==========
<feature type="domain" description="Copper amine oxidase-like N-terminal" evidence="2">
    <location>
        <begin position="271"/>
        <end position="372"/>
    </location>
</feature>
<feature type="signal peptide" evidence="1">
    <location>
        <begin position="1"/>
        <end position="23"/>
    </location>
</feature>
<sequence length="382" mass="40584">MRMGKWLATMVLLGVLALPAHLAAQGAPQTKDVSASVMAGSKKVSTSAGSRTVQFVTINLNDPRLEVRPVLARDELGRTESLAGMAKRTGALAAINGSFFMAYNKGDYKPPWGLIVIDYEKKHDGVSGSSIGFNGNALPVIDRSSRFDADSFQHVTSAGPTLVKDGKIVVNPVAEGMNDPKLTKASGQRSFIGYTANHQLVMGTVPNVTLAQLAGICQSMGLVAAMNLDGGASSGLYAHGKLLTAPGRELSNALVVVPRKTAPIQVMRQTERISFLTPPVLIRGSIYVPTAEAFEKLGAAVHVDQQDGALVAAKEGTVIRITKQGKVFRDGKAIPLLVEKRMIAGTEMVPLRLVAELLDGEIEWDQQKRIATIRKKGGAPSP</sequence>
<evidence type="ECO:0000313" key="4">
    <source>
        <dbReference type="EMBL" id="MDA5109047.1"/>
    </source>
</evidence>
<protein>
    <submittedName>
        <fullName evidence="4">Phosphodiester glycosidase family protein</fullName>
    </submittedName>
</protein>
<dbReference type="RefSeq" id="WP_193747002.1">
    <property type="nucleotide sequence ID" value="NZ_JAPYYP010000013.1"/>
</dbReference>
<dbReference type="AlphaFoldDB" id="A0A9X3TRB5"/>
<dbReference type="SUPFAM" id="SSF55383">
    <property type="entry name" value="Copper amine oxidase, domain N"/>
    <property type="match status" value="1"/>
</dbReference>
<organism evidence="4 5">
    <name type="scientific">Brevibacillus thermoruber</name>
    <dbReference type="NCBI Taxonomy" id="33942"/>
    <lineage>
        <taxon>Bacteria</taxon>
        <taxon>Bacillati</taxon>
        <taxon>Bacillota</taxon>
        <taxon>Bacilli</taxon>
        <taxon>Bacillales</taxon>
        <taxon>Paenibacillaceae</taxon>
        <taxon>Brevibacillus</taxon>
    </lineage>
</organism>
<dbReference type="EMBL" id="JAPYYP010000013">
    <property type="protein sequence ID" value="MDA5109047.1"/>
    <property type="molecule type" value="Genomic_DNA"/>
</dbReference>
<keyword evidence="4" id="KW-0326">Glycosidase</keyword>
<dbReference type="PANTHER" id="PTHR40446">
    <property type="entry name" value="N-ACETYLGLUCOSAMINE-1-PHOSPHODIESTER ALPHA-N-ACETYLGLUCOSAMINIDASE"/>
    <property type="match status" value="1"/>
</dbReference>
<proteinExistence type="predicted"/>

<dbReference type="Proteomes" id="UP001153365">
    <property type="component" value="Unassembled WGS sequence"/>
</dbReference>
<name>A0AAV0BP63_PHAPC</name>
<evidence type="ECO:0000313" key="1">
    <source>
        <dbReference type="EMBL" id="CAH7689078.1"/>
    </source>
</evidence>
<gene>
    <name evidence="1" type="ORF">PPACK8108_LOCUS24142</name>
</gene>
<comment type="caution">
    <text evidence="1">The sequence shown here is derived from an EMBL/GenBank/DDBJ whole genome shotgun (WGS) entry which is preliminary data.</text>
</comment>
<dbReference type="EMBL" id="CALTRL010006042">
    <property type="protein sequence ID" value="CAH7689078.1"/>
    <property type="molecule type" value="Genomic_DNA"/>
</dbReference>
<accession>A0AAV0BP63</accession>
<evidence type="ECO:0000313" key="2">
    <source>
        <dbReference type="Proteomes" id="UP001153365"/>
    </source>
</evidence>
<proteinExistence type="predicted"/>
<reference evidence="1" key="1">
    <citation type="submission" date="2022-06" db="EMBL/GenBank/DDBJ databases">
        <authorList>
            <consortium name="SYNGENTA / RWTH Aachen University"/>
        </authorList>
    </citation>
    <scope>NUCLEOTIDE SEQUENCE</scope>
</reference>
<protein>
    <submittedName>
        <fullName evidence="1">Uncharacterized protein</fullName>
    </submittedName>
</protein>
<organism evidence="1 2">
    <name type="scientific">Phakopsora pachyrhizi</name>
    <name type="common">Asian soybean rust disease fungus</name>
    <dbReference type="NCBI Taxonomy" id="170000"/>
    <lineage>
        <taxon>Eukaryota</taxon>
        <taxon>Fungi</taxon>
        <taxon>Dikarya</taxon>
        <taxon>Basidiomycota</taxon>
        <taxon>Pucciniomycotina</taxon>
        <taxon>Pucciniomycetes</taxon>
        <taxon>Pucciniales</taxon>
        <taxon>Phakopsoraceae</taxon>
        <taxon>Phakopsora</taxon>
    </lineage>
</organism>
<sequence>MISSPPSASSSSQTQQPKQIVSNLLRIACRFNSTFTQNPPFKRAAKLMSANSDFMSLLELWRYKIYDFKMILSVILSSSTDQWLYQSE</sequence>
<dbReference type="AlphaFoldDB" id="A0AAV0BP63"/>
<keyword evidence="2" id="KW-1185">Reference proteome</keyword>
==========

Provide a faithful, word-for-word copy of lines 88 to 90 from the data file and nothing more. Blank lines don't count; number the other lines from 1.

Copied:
</reference>
<protein>
    <submittedName>